Newest councillor speaks up for Bluff

Marcus Lush is looking forward to joining the Invercargill City Council. PHOTO: LUISA GIRAO
Invercargill's newest city councillor has let his colleagues know what he thinks of their attitude towards his home town.

During a performance, policy and partnership committee meeting yesterday, Cr Marcus Lush said councillors could do more to make Bluff a vital and exciting community.

A Bluff resident, Cr Lush was commenting on the Bluff tourism master plan, which provided concepts for the future development of New Zealand’s southernmost town.

The plan described Bluff as having potential to be a vibrant tourism hub for the region.

The council needed to acknowledge Bluff was not a suburb of Invercargill and it had previously shown "almost a paternalistic" attitude towards the town, he said.

The town had managed to prosper despite very little engagement from Invercargill, he said.

The focus on tourism could be misleading and the real target should be on the community itself.

"I wonder if Invercargill’s solution towards Bluff, to make it a tourism destination, doesn’t in fact absolve them from some of the responsibilities to make Bluff a functioning and exciting and vital town."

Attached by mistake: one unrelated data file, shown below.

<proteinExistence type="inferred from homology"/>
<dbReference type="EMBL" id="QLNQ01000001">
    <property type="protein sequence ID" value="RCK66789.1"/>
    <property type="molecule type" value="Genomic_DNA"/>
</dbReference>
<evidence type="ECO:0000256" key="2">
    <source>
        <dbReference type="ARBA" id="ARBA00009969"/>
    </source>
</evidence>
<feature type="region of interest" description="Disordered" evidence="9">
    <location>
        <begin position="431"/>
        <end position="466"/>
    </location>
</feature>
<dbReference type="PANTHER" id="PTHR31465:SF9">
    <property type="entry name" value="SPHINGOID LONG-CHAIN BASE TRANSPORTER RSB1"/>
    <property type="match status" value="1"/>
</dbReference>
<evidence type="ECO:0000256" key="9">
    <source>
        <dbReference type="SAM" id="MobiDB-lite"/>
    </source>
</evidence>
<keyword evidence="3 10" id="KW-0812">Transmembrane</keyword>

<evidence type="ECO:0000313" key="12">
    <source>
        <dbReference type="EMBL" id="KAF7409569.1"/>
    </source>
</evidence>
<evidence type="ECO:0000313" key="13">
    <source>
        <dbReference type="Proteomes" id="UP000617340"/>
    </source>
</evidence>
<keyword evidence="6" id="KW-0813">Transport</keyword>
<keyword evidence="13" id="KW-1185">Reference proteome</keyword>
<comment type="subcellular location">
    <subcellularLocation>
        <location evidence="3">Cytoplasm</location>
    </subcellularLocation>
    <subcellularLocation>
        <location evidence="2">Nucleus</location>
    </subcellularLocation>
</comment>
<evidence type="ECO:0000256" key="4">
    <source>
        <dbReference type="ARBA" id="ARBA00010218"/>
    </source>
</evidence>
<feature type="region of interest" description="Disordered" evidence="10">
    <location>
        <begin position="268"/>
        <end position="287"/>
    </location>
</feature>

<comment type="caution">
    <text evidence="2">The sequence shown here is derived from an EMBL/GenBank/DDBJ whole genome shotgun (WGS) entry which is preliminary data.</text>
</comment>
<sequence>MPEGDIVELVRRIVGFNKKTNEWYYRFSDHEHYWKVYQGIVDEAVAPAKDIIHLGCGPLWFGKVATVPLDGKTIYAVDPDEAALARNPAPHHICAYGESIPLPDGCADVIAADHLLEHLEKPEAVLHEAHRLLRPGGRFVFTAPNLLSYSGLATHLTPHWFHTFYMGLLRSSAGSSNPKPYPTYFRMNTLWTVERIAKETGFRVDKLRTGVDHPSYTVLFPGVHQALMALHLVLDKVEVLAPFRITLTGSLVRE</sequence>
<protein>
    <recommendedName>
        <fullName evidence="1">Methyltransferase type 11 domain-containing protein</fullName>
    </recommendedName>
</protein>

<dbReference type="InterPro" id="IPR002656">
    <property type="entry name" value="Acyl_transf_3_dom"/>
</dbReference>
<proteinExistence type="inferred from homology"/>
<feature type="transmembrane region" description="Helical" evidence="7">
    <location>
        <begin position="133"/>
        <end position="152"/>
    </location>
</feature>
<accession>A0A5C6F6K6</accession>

Cr Lush said he noticed people buying houses in the town to transform into Airbnbs, as soon people started to talk about tourism and this created a lack of rentals for residents and workers.

He also said some of the town’s facilities, like the service centre and the library, were extremely run down.

All the successful ventures, such as the town’s marae and the oyster festival, were community projects, he said.

"It seems the council does nothing for Bluff, to make Bluff seem to be a great community."

Chairman Darren Ludlow said the plan was specifically about tourism, but Cr Lush had some good insights and things that council could "pick up on".

Cr Graham Lewis highlighted council funding for projects in the town, including an information kiosk and about $300,000 of funding for the pool.

Cr Lesley Soper said the council was working with the Bluff Community Board and it had community interests in mind.

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